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The number of first-time buyers was up 7.4% last year

According to experts, now is the best time to be a first-time buyer in the UK. Numerous support programmes from the Government, including cuts to stamp duty, as well as well lower deposit and cheap mortgage deals, the number of people buying a home for the first-time is on the rise. 

According to UK Finance (the trade body for Britain’s banks), an astounding 365,000 buyers bought their first home in 2017 – an impressive increase of 7.4% on 2016 and the highest since the financial crisis in 2007/08. In other words, around 1,000 people bought their first-home last year every day. This sudden rise was most likely assisted by the introduction of stamp duty cuts in the chancellor's November budget, which is expected to save four out of five first-time buyers up to £5,000 in cash, as well as Government schemes, such as ‘Help to Buy’. According to real estate company Savills, the popular ‘Help to Buy’ scheme helped almost 40,000 first-time buyers across England access home ownership in the year to March 2017 last year; accounting for around one in five new homes. 

Photo credit: Monkey Business Images/Shutterstock

How much can first-time buyers expect to pay?

Per a report from Halifax, Sellhousefast.uk analysed the average price for a typical first-time buyer home in England and Wales and found that the average first-time buyer will pay £212,079 in the UK, and in England and Wales the average price is £200,166, slightly less. 

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The North East has the cheapest average price, at just £126,437 for a first-time home, in front of Wales who pay £139,875 –  a staggering £13,438 difference. A first-time property in Yorkshire and the Humber is priced closely behind Wales at £139,970, followed by the North West at £149,990. 
 
The average first-time buyer home in the East Midlands costs around £163,005, followed by the West Midlands at £168,627. The South West surpasses the £200,000 mark, costing first-time buyers £205,333 – a staggering £36,706 more than the West Midlands. The South West is closely trailed by £207,103 by East Anglia, and the South East of England soars to £278,749.

However, perhaps unsurprisingly, Greater London is the most expensive region to purchase a first-time home, setting you back a staggering £422,580 – £ 296,143 more than the cheapest region, Northern Ireland. 

What do young people think?

As well as investigating the regions where homes are most and least affordable for first-time buyers, Sellhousefast.uk also identified what the next generation and young people think about the property market today, utilising a report from Halifax.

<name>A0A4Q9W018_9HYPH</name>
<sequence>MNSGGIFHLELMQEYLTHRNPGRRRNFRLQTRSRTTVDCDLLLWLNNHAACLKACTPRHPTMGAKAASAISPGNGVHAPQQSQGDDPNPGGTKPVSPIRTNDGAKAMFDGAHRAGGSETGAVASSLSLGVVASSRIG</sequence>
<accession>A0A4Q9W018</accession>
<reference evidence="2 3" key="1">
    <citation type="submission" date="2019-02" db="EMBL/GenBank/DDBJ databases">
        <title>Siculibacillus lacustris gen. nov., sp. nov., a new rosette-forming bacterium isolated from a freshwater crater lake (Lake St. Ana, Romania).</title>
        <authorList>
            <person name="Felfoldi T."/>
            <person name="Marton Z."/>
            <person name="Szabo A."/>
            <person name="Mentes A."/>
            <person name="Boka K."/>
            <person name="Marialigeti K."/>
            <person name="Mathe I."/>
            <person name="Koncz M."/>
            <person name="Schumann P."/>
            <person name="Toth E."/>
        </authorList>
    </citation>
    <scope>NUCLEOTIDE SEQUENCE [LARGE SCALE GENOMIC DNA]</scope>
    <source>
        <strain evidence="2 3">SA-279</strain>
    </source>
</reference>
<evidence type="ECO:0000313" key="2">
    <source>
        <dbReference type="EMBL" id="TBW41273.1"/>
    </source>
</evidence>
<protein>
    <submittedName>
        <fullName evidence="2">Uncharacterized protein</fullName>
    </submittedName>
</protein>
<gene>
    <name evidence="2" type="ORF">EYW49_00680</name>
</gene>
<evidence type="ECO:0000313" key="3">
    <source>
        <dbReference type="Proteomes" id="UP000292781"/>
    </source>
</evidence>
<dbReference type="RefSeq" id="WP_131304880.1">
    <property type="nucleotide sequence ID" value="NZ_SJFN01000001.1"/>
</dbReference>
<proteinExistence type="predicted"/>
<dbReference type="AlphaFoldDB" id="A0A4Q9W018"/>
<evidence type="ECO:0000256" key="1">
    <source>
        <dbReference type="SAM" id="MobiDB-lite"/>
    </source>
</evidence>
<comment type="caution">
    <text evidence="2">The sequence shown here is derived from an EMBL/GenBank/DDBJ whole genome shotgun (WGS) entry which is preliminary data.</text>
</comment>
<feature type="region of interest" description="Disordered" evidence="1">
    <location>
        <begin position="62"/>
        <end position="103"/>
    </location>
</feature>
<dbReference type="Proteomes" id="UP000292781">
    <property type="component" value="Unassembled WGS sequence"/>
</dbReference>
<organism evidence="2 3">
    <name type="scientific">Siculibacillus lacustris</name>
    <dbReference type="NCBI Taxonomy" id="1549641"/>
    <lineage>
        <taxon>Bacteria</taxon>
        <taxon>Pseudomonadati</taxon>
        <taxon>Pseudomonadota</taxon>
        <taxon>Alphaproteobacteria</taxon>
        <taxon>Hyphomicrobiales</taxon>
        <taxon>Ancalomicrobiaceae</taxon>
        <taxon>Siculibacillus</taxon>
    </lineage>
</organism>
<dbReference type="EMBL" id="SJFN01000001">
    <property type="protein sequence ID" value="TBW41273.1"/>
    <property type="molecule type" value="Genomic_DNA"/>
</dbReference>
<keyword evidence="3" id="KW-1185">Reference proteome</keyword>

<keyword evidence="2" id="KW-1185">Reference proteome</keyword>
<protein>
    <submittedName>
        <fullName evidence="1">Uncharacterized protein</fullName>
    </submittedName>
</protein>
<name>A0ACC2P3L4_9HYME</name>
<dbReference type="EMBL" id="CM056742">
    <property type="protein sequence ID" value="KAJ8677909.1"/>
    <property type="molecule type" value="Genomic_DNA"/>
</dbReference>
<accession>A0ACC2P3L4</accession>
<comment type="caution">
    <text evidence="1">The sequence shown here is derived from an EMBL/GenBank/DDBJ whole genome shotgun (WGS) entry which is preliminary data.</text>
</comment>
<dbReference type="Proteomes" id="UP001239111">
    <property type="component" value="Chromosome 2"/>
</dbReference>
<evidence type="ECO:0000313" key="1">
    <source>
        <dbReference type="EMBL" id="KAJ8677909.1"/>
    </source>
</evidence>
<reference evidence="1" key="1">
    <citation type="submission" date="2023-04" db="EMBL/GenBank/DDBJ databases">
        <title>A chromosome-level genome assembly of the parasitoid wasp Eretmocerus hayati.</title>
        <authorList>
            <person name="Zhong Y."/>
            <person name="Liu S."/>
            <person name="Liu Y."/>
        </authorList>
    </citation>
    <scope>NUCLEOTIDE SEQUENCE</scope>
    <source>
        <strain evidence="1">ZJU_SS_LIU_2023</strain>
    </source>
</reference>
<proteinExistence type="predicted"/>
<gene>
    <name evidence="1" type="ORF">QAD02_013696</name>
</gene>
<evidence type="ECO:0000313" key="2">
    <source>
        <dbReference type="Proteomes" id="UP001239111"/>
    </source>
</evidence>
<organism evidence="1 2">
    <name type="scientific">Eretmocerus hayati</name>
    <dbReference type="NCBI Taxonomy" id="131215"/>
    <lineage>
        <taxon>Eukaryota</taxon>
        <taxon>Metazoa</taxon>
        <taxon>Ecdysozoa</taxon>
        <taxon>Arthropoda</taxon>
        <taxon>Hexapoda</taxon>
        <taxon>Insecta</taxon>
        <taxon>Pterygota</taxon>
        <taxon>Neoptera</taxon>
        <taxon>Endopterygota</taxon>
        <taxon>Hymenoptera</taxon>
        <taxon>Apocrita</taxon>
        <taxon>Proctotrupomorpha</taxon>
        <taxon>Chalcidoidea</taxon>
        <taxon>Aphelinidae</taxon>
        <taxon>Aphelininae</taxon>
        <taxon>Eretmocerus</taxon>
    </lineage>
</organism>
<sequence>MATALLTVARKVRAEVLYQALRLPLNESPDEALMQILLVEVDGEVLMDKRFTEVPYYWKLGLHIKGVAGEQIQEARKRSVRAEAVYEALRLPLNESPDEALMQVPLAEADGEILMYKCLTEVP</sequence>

Sellhousefast.uk unearthed some interesting results, such as a concerning one in ten 18 to 21-year-olds think stamp duty is money to pay for stamps! In addition to this, they found that more than a quarter (27%) of 18 to 21-year-olds believe they will be homeowners by the time they reach 25. However, in reality, over the last 40 years, the average age of first-time buyers across England and Wales has been on the rise, according to Savills. The average first-time buyer has increased from 27 in 1977 to 30 today, and in London, the average is even higher at 31 years old.

Photo credit: Daxiao Productions/Shutterstock

Further to this, a quarter of 15 to 17-year-olds expect to save for 20 years for a deposit for their first home, and almost a quarter (23%) of 18 to 21-year-old men believe a deposit of between £5,000 and £10,000 would be enough to help secure a home, compared to just 5% of women. Sellhousefast.uk found from a Savills report that the average deposit paid for a first home was £1,094 in 1977, £2,200 in 1997 and £25,867 last year – an increase of 2264% from 1977 – emphasising that it is incredibly difficult for first-time buyers to get on the property ladder. 

Surprisingly, one in five 11 to 21-year-olds in London think they can purchase a home for as little as £50,000, and a maximum of £200,000, however, Sellhousefast.uk research found that the average first-time buyer house price in London is more than double the top end, at a whopping £422,580. 

Robert Du Toit, Managing Director of Sellhousefast.uk, commented: 

“As the next generation begins to consider flying the nest and become homeowners for the first time, it can feel incredibly daunting. With the excruciating house prices and deposits needed to buy a home in today’s market, for many, buying a home and stepping foot on the property ladder feels impossible. 

“However, this is where Government help schemes, such as Help to Buy and changes to stamp duty for first-time buyers are proving to be extremely helpful – even saving some up to £5,000, which is especially useful when living in London, where first-time buyers can expect to pay over £400,000.”

Feature image credit: VGstockstudio/Shutterstock

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